The presentation discusses the use of trust execution environments and the potential of Rust as a replacement for C in certain applications.
- Trust execution environments are useful but not a silver bullet for security
- Rust is a potential replacement for C in certain applications due to its ability to compile straight down with no Lib C
- Memory safety and other language features make Rust a useful language
- Secure storage in trusted execution environments is possible through processor features and configuration
- Arm's trusted execution environment defines two worlds, normal and secure, with restricted access to hardware, memory, and code
- Access to peripherals is available from the normal world
The speaker explains that the information on how to restrict access to hardware, memory, and code in trusted execution environments is often not publicly available and requires signing NDAs. This makes it difficult for individuals who are not big clients to access this information.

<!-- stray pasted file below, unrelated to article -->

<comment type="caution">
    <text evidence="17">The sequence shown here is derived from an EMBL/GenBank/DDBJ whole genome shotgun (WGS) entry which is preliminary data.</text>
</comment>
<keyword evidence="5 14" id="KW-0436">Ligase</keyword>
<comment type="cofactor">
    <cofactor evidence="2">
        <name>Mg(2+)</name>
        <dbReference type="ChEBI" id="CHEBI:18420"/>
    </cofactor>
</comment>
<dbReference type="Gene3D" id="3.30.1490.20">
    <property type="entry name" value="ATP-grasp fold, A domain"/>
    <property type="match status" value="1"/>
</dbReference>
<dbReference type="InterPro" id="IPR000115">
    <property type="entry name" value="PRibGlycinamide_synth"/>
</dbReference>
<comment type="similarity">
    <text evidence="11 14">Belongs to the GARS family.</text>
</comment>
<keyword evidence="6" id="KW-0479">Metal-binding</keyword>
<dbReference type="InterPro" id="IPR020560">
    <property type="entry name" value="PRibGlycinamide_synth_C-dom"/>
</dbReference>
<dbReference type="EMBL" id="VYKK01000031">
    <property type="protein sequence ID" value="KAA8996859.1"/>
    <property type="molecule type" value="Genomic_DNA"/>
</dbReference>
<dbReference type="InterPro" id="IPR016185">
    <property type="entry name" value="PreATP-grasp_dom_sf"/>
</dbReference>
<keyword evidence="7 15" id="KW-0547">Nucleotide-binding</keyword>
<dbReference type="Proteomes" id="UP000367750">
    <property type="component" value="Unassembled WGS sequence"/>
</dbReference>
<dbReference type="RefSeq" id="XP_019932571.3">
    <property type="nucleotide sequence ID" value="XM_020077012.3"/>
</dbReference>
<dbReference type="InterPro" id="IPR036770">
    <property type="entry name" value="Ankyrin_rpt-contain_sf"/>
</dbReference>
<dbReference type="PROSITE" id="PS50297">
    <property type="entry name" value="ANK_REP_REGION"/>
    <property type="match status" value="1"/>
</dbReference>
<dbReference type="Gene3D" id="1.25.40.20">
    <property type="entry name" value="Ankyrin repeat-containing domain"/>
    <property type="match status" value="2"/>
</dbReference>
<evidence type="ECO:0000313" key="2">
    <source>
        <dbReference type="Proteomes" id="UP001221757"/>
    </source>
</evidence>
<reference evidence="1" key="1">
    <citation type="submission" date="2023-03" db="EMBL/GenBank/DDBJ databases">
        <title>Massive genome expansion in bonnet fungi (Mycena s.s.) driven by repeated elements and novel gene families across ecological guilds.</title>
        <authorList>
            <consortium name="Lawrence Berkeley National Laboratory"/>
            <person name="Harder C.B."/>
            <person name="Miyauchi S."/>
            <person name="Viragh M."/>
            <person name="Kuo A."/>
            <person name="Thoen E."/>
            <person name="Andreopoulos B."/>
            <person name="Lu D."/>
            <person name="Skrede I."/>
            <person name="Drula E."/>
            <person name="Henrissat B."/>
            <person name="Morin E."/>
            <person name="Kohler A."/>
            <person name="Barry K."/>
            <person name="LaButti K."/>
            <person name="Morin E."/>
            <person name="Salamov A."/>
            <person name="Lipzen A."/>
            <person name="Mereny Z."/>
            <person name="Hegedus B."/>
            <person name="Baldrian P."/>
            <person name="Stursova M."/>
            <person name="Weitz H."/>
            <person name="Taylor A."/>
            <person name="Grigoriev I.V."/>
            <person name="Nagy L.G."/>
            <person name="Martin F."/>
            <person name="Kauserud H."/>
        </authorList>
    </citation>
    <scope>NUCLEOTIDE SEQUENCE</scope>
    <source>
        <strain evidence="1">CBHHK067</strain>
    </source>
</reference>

Trusted Execution Environments (TEEs) are present in many devices today, and are used to perform security critical computation in an isolated environment. ARM's TrustZone is one of the most widely used TEEs in the world today, present in nearly every modern Android device.TrustZone allows developers to write applications that run in a "Secure World" with hardware isolation of resources. Most implementations use a Trusted Operating System to run multiple Trusted Applications.However, Trusted Applications are still written in C, and many common classes of vulnerabilities have been found in these applications. While TrustZone provides isolation of resources, it cannot prevent against vulnerable code.In this talk, we will explore using the Rust language to write a Trusted Application. Rust allows developers to write system level code, but provides security features including memory safety, type safety, and error handling. These are desirable features for development of Trusted Applications.We will begin with an overview of TrustZone and Rust language, then show how Rust can be used to develop a Trusted Application. To conclude, we will demo a Trusted Application on real TrustZone hardware.